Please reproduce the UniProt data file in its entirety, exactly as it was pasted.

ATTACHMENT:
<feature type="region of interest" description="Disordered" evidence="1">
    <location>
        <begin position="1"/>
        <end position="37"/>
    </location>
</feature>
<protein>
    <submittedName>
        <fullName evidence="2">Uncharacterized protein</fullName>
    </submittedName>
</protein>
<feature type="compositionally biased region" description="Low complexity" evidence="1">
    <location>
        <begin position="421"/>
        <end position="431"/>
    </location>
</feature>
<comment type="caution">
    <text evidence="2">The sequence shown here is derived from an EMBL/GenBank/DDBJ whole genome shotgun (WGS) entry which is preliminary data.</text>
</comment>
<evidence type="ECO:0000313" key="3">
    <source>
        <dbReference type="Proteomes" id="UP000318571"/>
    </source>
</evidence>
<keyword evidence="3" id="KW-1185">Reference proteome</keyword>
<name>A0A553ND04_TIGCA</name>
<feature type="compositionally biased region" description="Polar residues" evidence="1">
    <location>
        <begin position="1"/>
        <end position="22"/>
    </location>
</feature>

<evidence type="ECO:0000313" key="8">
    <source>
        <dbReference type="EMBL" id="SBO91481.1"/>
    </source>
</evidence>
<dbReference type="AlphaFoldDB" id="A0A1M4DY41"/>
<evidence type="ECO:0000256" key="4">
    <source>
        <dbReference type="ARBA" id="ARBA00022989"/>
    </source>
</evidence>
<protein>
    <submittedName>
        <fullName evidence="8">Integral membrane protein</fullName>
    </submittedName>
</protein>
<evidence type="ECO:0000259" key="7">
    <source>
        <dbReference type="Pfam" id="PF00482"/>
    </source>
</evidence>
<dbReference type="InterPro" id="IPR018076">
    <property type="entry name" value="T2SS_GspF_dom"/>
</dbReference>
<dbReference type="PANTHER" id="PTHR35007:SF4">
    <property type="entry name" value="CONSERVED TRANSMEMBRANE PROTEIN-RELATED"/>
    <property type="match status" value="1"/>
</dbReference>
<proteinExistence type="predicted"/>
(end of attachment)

<feature type="region of interest" description="Disordered" evidence="1">
    <location>
        <begin position="1"/>
        <end position="37"/>
    </location>
</feature>
<protein>
    <submittedName>
        <fullName evidence="2">Uncharacterized protein</fullName>
    </submittedName>
</protein>
<feature type="compositionally biased region" description="Low complexity" evidence="1">
    <location>
        <begin position="421"/>
        <end position="431"/>
    </location>
</feature>
<comment type="caution">
    <text evidence="2">The sequence shown here is derived from an EMBL/GenBank/DDBJ whole genome shotgun (WGS) entry which is preliminary data.</text>
</comment>
<evidence type="ECO:0000313" key="3">
    <source>
        <dbReference type="Proteomes" id="UP000318571"/>
    </source>
</evidence>
<keyword evidence="3" id="KW-1185">Reference proteome</keyword>
<name>A0A553ND04_TIGCA</name>
<feature type="compositionally biased region" description="Polar residues" evidence="1">
    <location>
        <begin position="1"/>
        <end position="22"/>
    </location>
</feature>

<evidence type="ECO:0000313" key="8">
    <source>
        <dbReference type="EMBL" id="SBO91481.1"/>
    </source>
</evidence>
<dbReference type="AlphaFoldDB" id="A0A1M4DY41"/>
<evidence type="ECO:0000256" key="4">
    <source>
        <dbReference type="ARBA" id="ARBA00022989"/>
    </source>
</evidence>
<protein>
    <submittedName>
        <fullName evidence="8">Integral membrane protein</fullName>
    </submittedName>
</protein>
<evidence type="ECO:0000259" key="7">
    <source>
        <dbReference type="Pfam" id="PF00482"/>
    </source>
</evidence>
<dbReference type="InterPro" id="IPR018076">
    <property type="entry name" value="T2SS_GspF_dom"/>
</dbReference>
<dbReference type="PANTHER" id="PTHR35007:SF4">
    <property type="entry name" value="CONSERVED TRANSMEMBRANE PROTEIN-RELATED"/>
    <property type="match status" value="1"/>
</dbReference>
<proteinExistence type="predicted"/>